Boston Red Sox

It’s time for the Giants to lower beer prices

We all knew it was true, and now we have proof. The Giants charge more for one beer ($8.75) than any team in baseball. According to a “fan cost index” from Team Marketing Report, the 20-oz brews at AT&T Park are 75 cents more than the second-most expensive park, which surprisingly is Tropicana Field in Tampa Bay.

Now, this survey is a little misleading for a couple reasons. First, I’m pretty sure beer prices at the new Yankee Stadium are higher, which makes sense since they charge roughly $13,000 per seat. Also, the Giants are packing more beer per cup, as Fenway Park is charging a little less ($7.25) for much less cerveza (12 ounces). Of course, the Red Sox security team actually laces each Fenway beer with Human Growth Hormone and Winstrol, so it all evens out if you’re the type of person who likes to build muscle to surround your beer gut.

(OK, OK, I know the Giants and the A’s are two of the most infamously juiced franchises in history, but after I went to Fenway in 2007 with my Giants hat and got crap from everyone from fans to concession workers for supporting a team that employed Barry Bonds, it’s amazingly satisfying to find out the 2004 Red Sox were as artificially enhanced as any team in modern era. Wicked pissah, huh?)

All this makes me wish that the Giants would take a page from the Los Angeles Angels of not-quite-Los Angeles, and do what Artie Moreno did immediately after buying the team: lower beer prices from $8.50 to $6.50.

Sure, the Giants can hide behind their vast selection of beers and a desire to maintain a family-friendly atmosphere, but that’s ridiculous. For one, fans would gladly give up the choice of whether to buy Sierra Nevada or Anchor Steam if the prices were a couple bucks less. And more importantly, it’s tough to believe lowering the beers to the $7-level would lead to a rash of drunken miscreants changing AT&T Park to a bastion of hooliganism and inappropriate nudity. If you’re that worried about people getting too rowdy and scaring the kiddies Comcast loves to show (about 189 times per game) with ice cream all over their faces, do what the Giants did during the Candlestick Park era and create a “Family Pavilion” where alcohol isn’t allowed (I nominate the View Reserved section behind the left field foul pole).

Face it Larry Baer, people who want to come into the game with a buzz are already doing so at Momo’s (with Ray Durham, of course), 21st Amendment, Zeke’s or any number of places. And if one feels like binge drinking at the yard, the price of four beers at $7 would still be $28 (or, three six-packs of micro brew at your favorite corner store), compared to $35 at current prices. Lowering the prices by a couple dollars wouldn’t necessarily create more problems. Rather, it would create more goodwill from fans who feel like they’re being nickled-and-dimed every time they come out to watch the Fighting Zitos.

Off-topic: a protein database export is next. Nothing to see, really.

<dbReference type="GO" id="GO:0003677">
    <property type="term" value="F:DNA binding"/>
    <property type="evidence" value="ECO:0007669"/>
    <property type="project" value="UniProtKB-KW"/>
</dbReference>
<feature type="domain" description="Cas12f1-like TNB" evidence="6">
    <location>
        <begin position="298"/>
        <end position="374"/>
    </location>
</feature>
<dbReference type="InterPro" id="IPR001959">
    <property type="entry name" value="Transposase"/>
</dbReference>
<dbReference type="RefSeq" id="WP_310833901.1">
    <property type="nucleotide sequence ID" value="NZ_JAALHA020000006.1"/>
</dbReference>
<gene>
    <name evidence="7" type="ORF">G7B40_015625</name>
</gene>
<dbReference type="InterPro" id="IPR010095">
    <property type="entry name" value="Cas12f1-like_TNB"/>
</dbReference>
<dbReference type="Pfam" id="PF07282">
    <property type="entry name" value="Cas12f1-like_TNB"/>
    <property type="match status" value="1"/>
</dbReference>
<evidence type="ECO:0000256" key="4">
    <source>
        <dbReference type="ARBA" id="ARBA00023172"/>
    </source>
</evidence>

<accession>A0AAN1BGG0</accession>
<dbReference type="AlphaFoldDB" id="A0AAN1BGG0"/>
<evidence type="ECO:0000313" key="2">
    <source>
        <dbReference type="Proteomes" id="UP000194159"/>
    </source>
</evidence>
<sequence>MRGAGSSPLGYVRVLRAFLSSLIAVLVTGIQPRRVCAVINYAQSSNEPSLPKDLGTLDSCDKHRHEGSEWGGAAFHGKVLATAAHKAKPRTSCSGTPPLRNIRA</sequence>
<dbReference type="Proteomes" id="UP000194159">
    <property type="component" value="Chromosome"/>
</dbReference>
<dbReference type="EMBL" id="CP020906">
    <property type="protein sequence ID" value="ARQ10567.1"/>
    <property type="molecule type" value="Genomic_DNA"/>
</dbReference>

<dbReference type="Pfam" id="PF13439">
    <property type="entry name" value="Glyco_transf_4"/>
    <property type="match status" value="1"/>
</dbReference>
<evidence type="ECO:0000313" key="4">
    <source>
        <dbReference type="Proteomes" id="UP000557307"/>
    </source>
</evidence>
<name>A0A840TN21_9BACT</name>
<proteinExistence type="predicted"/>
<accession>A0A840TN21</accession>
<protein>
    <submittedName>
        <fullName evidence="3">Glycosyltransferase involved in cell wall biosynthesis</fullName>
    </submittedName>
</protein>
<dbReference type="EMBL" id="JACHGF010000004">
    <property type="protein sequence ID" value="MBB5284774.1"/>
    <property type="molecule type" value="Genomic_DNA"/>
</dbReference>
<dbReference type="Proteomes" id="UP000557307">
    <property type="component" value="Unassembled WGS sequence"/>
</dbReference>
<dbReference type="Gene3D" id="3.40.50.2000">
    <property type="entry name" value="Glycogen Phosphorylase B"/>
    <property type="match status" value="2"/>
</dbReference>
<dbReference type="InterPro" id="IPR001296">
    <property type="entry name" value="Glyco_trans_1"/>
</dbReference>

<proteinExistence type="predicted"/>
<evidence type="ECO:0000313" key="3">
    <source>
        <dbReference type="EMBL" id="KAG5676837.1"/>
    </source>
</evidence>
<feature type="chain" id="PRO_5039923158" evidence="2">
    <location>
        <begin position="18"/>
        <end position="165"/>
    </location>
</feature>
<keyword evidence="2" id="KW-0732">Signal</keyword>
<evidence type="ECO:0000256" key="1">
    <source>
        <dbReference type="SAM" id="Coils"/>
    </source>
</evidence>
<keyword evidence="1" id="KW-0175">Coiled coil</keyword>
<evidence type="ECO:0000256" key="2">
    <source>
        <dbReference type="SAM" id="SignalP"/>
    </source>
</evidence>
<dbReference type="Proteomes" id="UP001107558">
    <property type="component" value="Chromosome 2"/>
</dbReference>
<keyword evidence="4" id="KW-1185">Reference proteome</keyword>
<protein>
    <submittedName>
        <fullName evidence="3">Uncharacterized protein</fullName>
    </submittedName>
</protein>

The fans aren’t asking for 10-cent beer night, they’re just asking for prices that are more in line with reality. I don’t care that it’s $30 to park in the AT&T Park lot, since I don’t drive to the stadium very often — and when I do, there are plenty of $10-$15 lots within five blocks. But why are beer prices so astronomical in the Bay Area? Is the Anchor Steam laced with gasoline (which also is more expensive here than anywhere else)?

After all, Cha-Cha Bowls are delicious and incredibly filling, and only cost $9.75. It would make more sense to jack the prices on those up, especially since I can barely eat anything more than a couple garlic fries after scarfing down one of those giant bowls of jerk chicken, rice, beans and salsa.

I get it. Beer prices are high because they know people will pay whatever the cost is, and security doesn’t want to receive texts all game about drunken louts spilling beer all over their kid’s new Build-A-Bear.

However, if the Giants are going to keep furnishing the most expensive brews in baseball, we fans are going to keep on complaining whenever the team fails to spend its war chest on the best free agents in baseball. Edgar Renteria for $18 million over two years? If he’s the most expensive acquisition of the off-season, 20-oz beers should be $5 at the most.

The Giants’ payroll has shrunken over the past couple years from over $90 million to around $80 million, and I know they’re running a profit. How about a little kickback to the fans, Moreno-style? I think that’s something we could all toast to.

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